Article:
Boosted Brain Function: According to recent research, young children who were breastfed as infants scored higher on intelligence tests. Breastfeeding can increase a baby’s brain growth by 20 to 30 percent. The longer and more exclusively children are breastfed, the more intelligent they will become later in life.
Bonding: Breastfeeding and the closeness and comfort that come along with it can strengthen the bond between a mother and her baby. Physical contact is important to babies, as it helps them feel warm and safe. And the skin-to-skin contact boosts the mother’s oxytocin levels—oxytocin is a hormone that helps breast milk flow and can calm the mother.
Better Health for Mom, Too: It’s been proven that breastfeeding lowers the risk of breast cancer, ovarian cancer and anemia in mother, and it helps you lose your pregnancy weight.
Still not convinced? You can at least think about giving breastfeeding a try—that colostrum you produce in the first couple of days is called “liquid gold” for a reason.
Need support? There are many breast feeding resources available in Western New York. or you can call us here at Chouchani, Sayegh and Bagnarello. Our goal is to help you and your baby get the best possible start in life.
Photo courtesy of freedigitalphotos.net.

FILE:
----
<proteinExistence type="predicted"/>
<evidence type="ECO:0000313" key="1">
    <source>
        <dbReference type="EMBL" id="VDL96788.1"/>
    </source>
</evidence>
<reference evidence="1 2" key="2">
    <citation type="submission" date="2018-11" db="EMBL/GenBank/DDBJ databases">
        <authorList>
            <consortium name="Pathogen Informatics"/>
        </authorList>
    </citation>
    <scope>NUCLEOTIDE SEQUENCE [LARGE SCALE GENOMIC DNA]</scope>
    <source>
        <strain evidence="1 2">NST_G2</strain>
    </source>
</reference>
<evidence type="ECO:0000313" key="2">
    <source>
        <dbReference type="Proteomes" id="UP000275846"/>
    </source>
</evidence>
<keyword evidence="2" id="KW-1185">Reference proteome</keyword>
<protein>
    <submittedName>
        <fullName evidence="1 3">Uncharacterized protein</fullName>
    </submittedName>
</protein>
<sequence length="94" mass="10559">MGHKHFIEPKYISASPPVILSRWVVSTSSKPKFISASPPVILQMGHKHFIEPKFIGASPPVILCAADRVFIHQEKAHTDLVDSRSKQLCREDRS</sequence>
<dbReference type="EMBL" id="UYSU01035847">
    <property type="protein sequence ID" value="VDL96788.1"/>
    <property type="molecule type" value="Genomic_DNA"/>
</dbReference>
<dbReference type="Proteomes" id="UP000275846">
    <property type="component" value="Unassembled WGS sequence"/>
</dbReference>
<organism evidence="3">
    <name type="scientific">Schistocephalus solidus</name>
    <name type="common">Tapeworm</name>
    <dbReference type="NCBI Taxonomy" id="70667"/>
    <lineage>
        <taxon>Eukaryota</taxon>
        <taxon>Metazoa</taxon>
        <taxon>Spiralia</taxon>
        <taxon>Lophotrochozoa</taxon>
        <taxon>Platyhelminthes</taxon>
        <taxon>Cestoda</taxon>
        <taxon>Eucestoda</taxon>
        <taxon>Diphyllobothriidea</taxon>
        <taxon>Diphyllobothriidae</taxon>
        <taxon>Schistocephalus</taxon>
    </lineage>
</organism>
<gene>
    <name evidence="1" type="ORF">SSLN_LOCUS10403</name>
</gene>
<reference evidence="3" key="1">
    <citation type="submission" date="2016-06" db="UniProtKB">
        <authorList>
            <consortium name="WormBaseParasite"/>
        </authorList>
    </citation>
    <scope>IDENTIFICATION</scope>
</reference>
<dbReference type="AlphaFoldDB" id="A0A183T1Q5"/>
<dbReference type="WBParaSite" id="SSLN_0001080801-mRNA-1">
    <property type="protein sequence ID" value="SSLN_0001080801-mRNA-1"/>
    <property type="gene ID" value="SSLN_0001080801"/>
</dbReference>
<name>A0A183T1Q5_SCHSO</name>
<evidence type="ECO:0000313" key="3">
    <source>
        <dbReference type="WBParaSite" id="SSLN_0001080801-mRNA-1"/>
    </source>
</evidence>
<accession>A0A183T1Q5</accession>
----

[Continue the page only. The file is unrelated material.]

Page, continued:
For the best chance of having a healthy baby, you want to have a healthy pregnancy. Luckily, there are plenty of resources in Western New York that can help pregnant women do just that. Here are a few options:
Catholic Health’s WomenCare program offers a wide variety of prenatal classes, given at either Mercy Hospital or Sisters of Charity Hospital, including:
- Prepared Childbirth – Designed mostly for the first time mom, these classes cover relaxation and breathing techniques and more.
- Prepared Childbirth Refresher – This class refamiliarizes you with what to expect during and after pregnancy.
- Preparing to Breastfeed – Learn about the initial breastfeeding experience and what to expect at home.
- Twinformation Classes – These cover the special needs of twin pregnancy.
- Baby Talk – Topics discussed include common newborn concerns such as bathing, breastfeeding, bottle feeding and more.